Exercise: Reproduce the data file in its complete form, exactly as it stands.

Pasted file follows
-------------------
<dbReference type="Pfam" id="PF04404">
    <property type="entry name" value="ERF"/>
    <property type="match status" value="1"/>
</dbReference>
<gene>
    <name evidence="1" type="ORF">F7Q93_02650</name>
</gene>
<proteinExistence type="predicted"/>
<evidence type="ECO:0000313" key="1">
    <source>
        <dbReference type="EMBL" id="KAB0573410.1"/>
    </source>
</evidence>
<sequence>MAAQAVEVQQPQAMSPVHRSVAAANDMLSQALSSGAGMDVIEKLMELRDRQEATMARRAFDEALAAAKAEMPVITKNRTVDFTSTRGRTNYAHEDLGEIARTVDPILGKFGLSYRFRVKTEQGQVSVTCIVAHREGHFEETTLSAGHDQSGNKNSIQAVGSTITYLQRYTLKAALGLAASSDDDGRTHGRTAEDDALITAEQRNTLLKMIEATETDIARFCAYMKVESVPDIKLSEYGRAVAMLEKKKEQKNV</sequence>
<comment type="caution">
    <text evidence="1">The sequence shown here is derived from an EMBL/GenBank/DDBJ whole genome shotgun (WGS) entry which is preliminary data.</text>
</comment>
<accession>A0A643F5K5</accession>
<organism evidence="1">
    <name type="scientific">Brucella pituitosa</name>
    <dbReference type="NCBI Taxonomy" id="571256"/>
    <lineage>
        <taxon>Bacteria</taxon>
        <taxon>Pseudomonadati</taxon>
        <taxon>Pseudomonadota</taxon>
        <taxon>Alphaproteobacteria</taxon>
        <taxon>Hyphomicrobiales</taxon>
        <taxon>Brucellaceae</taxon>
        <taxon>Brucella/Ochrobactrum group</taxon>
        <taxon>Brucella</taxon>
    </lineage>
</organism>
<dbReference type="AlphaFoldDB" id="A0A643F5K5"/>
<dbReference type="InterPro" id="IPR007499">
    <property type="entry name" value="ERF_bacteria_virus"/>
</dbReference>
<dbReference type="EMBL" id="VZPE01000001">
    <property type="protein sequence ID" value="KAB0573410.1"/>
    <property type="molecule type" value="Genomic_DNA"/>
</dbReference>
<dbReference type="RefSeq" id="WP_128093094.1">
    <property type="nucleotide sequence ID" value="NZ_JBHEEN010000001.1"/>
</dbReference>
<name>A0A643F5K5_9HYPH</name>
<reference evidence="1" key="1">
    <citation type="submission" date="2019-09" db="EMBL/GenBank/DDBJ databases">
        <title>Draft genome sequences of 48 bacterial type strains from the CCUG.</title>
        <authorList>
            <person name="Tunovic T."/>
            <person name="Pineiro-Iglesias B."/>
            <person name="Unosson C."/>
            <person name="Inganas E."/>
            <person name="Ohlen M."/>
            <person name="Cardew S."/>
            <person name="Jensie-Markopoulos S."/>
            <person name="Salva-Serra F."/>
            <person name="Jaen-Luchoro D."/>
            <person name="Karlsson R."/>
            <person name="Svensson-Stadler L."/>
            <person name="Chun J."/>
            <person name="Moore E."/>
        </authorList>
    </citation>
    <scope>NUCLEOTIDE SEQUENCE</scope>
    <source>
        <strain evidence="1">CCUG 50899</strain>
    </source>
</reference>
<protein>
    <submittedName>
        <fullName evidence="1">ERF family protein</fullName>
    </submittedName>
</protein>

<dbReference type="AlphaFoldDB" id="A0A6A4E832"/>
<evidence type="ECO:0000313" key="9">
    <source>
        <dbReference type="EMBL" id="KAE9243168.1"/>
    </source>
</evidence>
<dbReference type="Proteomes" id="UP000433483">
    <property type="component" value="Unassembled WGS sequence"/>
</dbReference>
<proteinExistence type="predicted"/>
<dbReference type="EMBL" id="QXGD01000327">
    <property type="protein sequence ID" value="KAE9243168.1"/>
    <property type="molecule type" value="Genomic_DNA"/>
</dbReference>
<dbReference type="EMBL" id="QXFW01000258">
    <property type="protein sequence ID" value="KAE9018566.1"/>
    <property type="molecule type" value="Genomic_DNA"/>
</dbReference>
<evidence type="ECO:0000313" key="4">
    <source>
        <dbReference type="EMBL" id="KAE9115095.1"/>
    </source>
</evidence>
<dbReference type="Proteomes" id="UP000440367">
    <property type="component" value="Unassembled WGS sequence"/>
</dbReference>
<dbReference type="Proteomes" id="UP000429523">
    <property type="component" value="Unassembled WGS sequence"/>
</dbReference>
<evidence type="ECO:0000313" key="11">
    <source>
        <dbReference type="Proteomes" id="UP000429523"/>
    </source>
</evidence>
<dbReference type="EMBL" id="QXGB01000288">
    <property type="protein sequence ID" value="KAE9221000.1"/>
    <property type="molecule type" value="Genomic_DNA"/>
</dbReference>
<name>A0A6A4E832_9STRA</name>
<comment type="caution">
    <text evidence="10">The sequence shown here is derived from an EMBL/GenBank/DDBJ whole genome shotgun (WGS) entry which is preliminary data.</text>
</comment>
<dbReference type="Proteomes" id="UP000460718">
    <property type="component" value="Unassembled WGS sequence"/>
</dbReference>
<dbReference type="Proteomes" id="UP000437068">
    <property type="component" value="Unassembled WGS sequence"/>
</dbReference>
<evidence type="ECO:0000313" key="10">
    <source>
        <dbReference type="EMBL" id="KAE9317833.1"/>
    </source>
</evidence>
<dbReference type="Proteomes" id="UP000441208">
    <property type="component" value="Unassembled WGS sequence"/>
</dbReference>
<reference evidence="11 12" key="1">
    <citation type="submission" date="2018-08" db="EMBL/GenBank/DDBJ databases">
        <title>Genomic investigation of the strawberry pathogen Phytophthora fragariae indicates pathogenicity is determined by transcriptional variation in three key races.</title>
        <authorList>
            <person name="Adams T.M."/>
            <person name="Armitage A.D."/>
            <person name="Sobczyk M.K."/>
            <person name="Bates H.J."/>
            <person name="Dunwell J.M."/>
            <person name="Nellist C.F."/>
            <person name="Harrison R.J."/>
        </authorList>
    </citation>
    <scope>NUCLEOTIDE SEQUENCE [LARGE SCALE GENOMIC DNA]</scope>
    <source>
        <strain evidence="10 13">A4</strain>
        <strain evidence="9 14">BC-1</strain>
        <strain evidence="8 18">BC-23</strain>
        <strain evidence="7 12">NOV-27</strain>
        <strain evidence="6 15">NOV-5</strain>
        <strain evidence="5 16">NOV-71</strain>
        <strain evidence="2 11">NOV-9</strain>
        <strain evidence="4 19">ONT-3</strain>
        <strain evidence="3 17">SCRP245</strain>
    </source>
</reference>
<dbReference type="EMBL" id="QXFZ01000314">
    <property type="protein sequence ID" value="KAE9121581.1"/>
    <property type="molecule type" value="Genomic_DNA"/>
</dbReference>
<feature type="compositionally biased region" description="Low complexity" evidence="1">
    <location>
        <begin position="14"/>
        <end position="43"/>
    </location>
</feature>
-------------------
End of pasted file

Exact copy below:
<dbReference type="Pfam" id="PF04404">
    <property type="entry name" value="ERF"/>
    <property type="match status" value="1"/>
</dbReference>
<gene>
    <name evidence="1" type="ORF">F7Q93_02650</name>
</gene>
<proteinExistence type="predicted"/>
<evidence type="ECO:0000313" key="1">
    <source>
        <dbReference type="EMBL" id="KAB0573410.1"/>
    </source>
</evidence>
<sequence>MAAQAVEVQQPQAMSPVHRSVAAANDMLSQALSSGAGMDVIEKLMELRDRQEATMARRAFDEALAAAKAEMPVITKNRTVDFTSTRGRTNYAHEDLGEIARTVDPILGKFGLSYRFRVKTEQGQVSVTCIVAHREGHFEETTLSAGHDQSGNKNSIQAVGSTITYLQRYTLKAALGLAASSDDDGRTHGRTAEDDALITAEQRNTLLKMIEATETDIARFCAYMKVESVPDIKLSEYGRAVAMLEKKKEQKNV</sequence>
<comment type="caution">
    <text evidence="1">The sequence shown here is derived from an EMBL/GenBank/DDBJ whole genome shotgun (WGS) entry which is preliminary data.</text>
</comment>
<accession>A0A643F5K5</accession>
<organism evidence="1">
    <name type="scientific">Brucella pituitosa</name>
    <dbReference type="NCBI Taxonomy" id="571256"/>
    <lineage>
        <taxon>Bacteria</taxon>
        <taxon>Pseudomonadati</taxon>
        <taxon>Pseudomonadota</taxon>
        <taxon>Alphaproteobacteria</taxon>
        <taxon>Hyphomicrobiales</taxon>
        <taxon>Brucellaceae</taxon>
        <taxon>Brucella/Ochrobactrum group</taxon>
        <taxon>Brucella</taxon>
    </lineage>
</organism>
<dbReference type="AlphaFoldDB" id="A0A643F5K5"/>
<dbReference type="InterPro" id="IPR007499">
    <property type="entry name" value="ERF_bacteria_virus"/>
</dbReference>
<dbReference type="EMBL" id="VZPE01000001">
    <property type="protein sequence ID" value="KAB0573410.1"/>
    <property type="molecule type" value="Genomic_DNA"/>
</dbReference>
<dbReference type="RefSeq" id="WP_128093094.1">
    <property type="nucleotide sequence ID" value="NZ_JBHEEN010000001.1"/>
</dbReference>
<name>A0A643F5K5_9HYPH</name>
<reference evidence="1" key="1">
    <citation type="submission" date="2019-09" db="EMBL/GenBank/DDBJ databases">
        <title>Draft genome sequences of 48 bacterial type strains from the CCUG.</title>
        <authorList>
            <person name="Tunovic T."/>
            <person name="Pineiro-Iglesias B."/>
            <person name="Unosson C."/>
            <person name="Inganas E."/>
            <person name="Ohlen M."/>
            <person name="Cardew S."/>
            <person name="Jensie-Markopoulos S."/>
            <person name="Salva-Serra F."/>
            <person name="Jaen-Luchoro D."/>
            <person name="Karlsson R."/>
            <person name="Svensson-Stadler L."/>
            <person name="Chun J."/>
            <person name="Moore E."/>
        </authorList>
    </citation>
    <scope>NUCLEOTIDE SEQUENCE</scope>
    <source>
        <strain evidence="1">CCUG 50899</strain>
    </source>
</reference>
<protein>
    <submittedName>
        <fullName evidence="1">ERF family protein</fullName>
    </submittedName>
</protein>

<dbReference type="AlphaFoldDB" id="A0A6A4E832"/>
<evidence type="ECO:0000313" key="9">
    <source>
        <dbReference type="EMBL" id="KAE9243168.1"/>
    </source>
</evidence>
<dbReference type="Proteomes" id="UP000433483">
    <property type="component" value="Unassembled WGS sequence"/>
</dbReference>
<proteinExistence type="predicted"/>
<dbReference type="EMBL" id="QXGD01000327">
    <property type="protein sequence ID" value="KAE9243168.1"/>
    <property type="molecule type" value="Genomic_DNA"/>
</dbReference>
<dbReference type="EMBL" id="QXFW01000258">
    <property type="protein sequence ID" value="KAE9018566.1"/>
    <property type="molecule type" value="Genomic_DNA"/>
</dbReference>
<evidence type="ECO:0000313" key="4">
    <source>
        <dbReference type="EMBL" id="KAE9115095.1"/>
    </source>
</evidence>
<dbReference type="Proteomes" id="UP000440367">
    <property type="component" value="Unassembled WGS sequence"/>
</dbReference>
<dbReference type="Proteomes" id="UP000429523">
    <property type="component" value="Unassembled WGS sequence"/>
</dbReference>
<evidence type="ECO:0000313" key="11">
    <source>
        <dbReference type="Proteomes" id="UP000429523"/>
    </source>
</evidence>
<dbReference type="EMBL" id="QXGB01000288">
    <property type="protein sequence ID" value="KAE9221000.1"/>
    <property type="molecule type" value="Genomic_DNA"/>
</dbReference>
<name>A0A6A4E832_9STRA</name>
<comment type="caution">
    <text evidence="10">The sequence shown here is derived from an EMBL/GenBank/DDBJ whole genome shotgun (WGS) entry which is preliminary data.</text>
</comment>
<dbReference type="Proteomes" id="UP000460718">
    <property type="component" value="Unassembled WGS sequence"/>
</dbReference>
<dbReference type="Proteomes" id="UP000437068">
    <property type="component" value="Unassembled WGS sequence"/>
</dbReference>
<evidence type="ECO:0000313" key="10">
    <source>
        <dbReference type="EMBL" id="KAE9317833.1"/>
    </source>
</evidence>
<dbReference type="Proteomes" id="UP000441208">
    <property type="component" value="Unassembled WGS sequence"/>
</dbReference>
<reference evidence="11 12" key="1">
    <citation type="submission" date="2018-08" db="EMBL/GenBank/DDBJ databases">
        <title>Genomic investigation of the strawberry pathogen Phytophthora fragariae indicates pathogenicity is determined by transcriptional variation in three key races.</title>
        <authorList>
            <person name="Adams T.M."/>
            <person name="Armitage A.D."/>
            <person name="Sobczyk M.K."/>
            <person name="Bates H.J."/>
            <person name="Dunwell J.M."/>
            <person name="Nellist C.F."/>
            <person name="Harrison R.J."/>
        </authorList>
    </citation>
    <scope>NUCLEOTIDE SEQUENCE [LARGE SCALE GENOMIC DNA]</scope>
    <source>
        <strain evidence="10 13">A4</strain>
        <strain evidence="9 14">BC-1</strain>
        <strain evidence="8 18">BC-23</strain>
        <strain evidence="7 12">NOV-27</strain>
        <strain evidence="6 15">NOV-5</strain>
        <strain evidence="5 16">NOV-71</strain>
        <strain evidence="2 11">NOV-9</strain>
        <strain evidence="4 19">ONT-3</strain>
        <strain evidence="3 17">SCRP245</strain>
    </source>
</reference>
<dbReference type="EMBL" id="QXFZ01000314">
    <property type="protein sequence ID" value="KAE9121581.1"/>
    <property type="molecule type" value="Genomic_DNA"/>
</dbReference>
<feature type="compositionally biased region" description="Low complexity" evidence="1">
    <location>
        <begin position="14"/>
        <end position="43"/>
    </location>
</feature>